lundi 2 août 2010

FAJ Alarmed over Increasing Legal and Security Threats to Journalists in Africa

29 July 2010

FAJ Alarmed over Increasing Legal and Security Threats to Journalists in Africa

The Federation of African Journalists (FAJ), the African regional affiliate of the International Federation of Journalists (IFJ), is extremely disturbed and concerned by the growing tendency towards enactment and enforcement of more repressive, complicated legal sanctions against journalists.

In Senegal, Cameroon, Tunisia and Burundi, journalists and their leaders face constant harassment and threats to their safety as part of a brazen campaign to curb the right to freedom of expression in Africa.

"African journalists are increasingly facing governments- inspired violence that is intended to silence the independence and credible voice of journalism. Increasingly, these assaults and campaign of elimination are also targeting human rights defenders and democratic forces that fight for journalists' and peoples' right to impartial and receive free information," says FAJ President Omar Faruk Osman,.

On 10 July 10, the Senegalese First Cabinet of the Regional Court of Dakar summoned Abdou Latif Coulibaly, Chief Editor of the Weekly Gazette to answer charges of concealment of administrative and private documents. The judge ordered the indictment of the journalist but released him on bail pending conclusion of investigations. Senegalese journalists consider that the indictment which is based on concealment of documents, constitutes in its content a serious attack to the principle of the right that guarantees under Senegalese substantive law an absolute protection for journalists' sources of information.

"This is the most shocking and reprehensive case to be conceived by the government's prosecutors in their blatant attempts to manipulate national laws against independent journalism. This case, initiated by a private company and supported by the authorities, sets a negative precedent against investigative journalism. This mischievous, politically motivated and deliberate act of harassment against Abdou Latif Coulibaly must stop," Omar Faruk said.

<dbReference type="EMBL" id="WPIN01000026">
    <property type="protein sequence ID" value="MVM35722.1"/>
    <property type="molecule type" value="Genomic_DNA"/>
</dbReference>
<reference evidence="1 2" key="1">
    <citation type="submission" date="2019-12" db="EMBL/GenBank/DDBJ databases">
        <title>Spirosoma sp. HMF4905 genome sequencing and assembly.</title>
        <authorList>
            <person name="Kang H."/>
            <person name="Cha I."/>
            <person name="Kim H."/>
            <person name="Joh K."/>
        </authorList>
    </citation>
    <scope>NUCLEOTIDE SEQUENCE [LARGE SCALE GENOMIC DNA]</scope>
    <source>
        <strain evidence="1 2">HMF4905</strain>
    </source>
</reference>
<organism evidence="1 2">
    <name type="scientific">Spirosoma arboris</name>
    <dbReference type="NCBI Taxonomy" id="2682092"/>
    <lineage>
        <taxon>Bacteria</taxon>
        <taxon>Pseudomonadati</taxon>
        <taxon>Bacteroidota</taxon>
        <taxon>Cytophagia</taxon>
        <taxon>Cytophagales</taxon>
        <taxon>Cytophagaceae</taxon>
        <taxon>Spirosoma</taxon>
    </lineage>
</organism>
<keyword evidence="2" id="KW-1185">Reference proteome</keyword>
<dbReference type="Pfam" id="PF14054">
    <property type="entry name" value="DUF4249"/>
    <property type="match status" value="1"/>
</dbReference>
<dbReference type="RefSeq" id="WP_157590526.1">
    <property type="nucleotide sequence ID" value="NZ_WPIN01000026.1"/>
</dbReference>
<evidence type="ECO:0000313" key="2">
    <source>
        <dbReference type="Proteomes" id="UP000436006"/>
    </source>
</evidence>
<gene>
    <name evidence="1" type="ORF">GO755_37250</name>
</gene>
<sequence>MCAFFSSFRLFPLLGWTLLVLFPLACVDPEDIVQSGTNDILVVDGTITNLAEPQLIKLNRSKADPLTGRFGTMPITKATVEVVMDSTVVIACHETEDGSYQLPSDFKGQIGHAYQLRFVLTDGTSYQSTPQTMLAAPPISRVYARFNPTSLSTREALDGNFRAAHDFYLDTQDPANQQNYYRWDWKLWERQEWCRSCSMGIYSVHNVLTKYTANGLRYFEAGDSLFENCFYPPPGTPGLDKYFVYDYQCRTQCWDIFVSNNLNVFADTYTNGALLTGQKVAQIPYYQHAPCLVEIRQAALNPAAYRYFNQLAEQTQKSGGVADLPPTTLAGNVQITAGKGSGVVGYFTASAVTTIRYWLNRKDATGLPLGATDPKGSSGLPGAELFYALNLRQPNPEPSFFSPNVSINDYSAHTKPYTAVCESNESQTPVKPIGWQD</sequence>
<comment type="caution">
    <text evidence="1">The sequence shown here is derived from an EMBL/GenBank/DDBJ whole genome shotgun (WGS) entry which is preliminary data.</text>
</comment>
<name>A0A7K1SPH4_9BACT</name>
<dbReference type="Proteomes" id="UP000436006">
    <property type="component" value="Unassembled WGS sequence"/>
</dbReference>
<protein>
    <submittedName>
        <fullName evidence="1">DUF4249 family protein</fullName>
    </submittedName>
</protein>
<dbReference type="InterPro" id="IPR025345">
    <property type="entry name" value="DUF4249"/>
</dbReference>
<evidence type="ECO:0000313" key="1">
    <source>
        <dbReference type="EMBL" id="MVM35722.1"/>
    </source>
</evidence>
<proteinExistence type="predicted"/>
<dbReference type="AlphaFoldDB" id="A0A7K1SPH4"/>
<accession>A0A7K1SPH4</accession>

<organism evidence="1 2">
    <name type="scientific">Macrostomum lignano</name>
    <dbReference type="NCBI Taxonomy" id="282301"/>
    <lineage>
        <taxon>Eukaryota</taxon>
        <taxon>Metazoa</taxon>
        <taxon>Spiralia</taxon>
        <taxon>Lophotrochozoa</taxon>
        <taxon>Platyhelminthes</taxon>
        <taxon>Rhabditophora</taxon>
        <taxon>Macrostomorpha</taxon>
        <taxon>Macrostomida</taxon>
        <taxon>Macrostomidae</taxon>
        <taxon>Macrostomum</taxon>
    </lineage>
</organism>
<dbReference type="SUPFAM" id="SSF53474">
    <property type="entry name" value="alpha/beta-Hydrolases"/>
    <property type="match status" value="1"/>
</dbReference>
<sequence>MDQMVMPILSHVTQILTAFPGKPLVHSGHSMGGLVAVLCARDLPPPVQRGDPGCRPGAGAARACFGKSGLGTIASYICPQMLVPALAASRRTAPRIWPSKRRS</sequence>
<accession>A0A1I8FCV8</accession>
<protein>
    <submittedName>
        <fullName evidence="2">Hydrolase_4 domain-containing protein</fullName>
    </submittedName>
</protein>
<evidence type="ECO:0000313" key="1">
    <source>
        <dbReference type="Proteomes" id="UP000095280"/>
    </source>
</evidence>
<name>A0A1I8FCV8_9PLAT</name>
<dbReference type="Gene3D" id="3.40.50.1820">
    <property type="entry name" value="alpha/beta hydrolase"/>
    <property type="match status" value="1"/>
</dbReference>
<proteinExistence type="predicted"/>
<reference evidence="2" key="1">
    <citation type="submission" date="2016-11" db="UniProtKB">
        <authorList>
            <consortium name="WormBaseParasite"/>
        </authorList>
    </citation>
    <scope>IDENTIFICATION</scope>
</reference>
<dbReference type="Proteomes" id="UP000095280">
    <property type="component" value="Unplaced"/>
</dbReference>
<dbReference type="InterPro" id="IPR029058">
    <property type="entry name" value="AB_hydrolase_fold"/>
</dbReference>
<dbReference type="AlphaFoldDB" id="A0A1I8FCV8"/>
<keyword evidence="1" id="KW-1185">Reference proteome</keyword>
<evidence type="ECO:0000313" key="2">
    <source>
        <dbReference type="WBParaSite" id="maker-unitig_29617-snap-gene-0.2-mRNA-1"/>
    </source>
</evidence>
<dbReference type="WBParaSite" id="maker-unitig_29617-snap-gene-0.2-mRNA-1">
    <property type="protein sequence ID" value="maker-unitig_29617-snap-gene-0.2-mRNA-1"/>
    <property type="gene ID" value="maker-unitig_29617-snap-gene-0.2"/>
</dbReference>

In Cameroun, Alex Gustave Azebaze, First Secretary of the National Syndicate of Cameroonian Journalists (SNJC) and also IFJ Executive Committee member, Thierry Ngongang, Editor-in-Chief of the privately-owned Spectrum TV; Annani Rabier Bindzi, journalist at Canal 2 International TV and Dr Aboya Endong Manasse, Editor of the bi-monthly newspaper Africa Top Secret have collectively been facing a long, complicated, devastating and tiresome trial since January 2010. Their ordeal stems from their participation in a 2008 TV debate on the police investigations of the "Albatross" saga, the failure to explain how a Boeing 727 purchased for the President's fleet was never received, six years after local journalists, led by Azebaze revealed the scandal while working for Le Messager.

"Our Cameroonian colleagues are held up and stranded in extremely dangerous and tiresome legal battle that meant to take away their time, energy and resources. Once they have been sufficiently worn down, they will be eliminated, freedom of the press will be further eroded and fear and self censorship will replace independent thinking in the hearts of media practitioners," said Omar.

"I reiterate our call for an end to these unjustifiable legal proceedings and once again demand the grave action of closing down their outlets be reversed and our colleagues are allowed to resume their normal and useful service to the journalistic profession," he declared.

"This is the longest legal action journalists' union leadership faces in Africa and we will not close our eyes to this facade of sham legal action."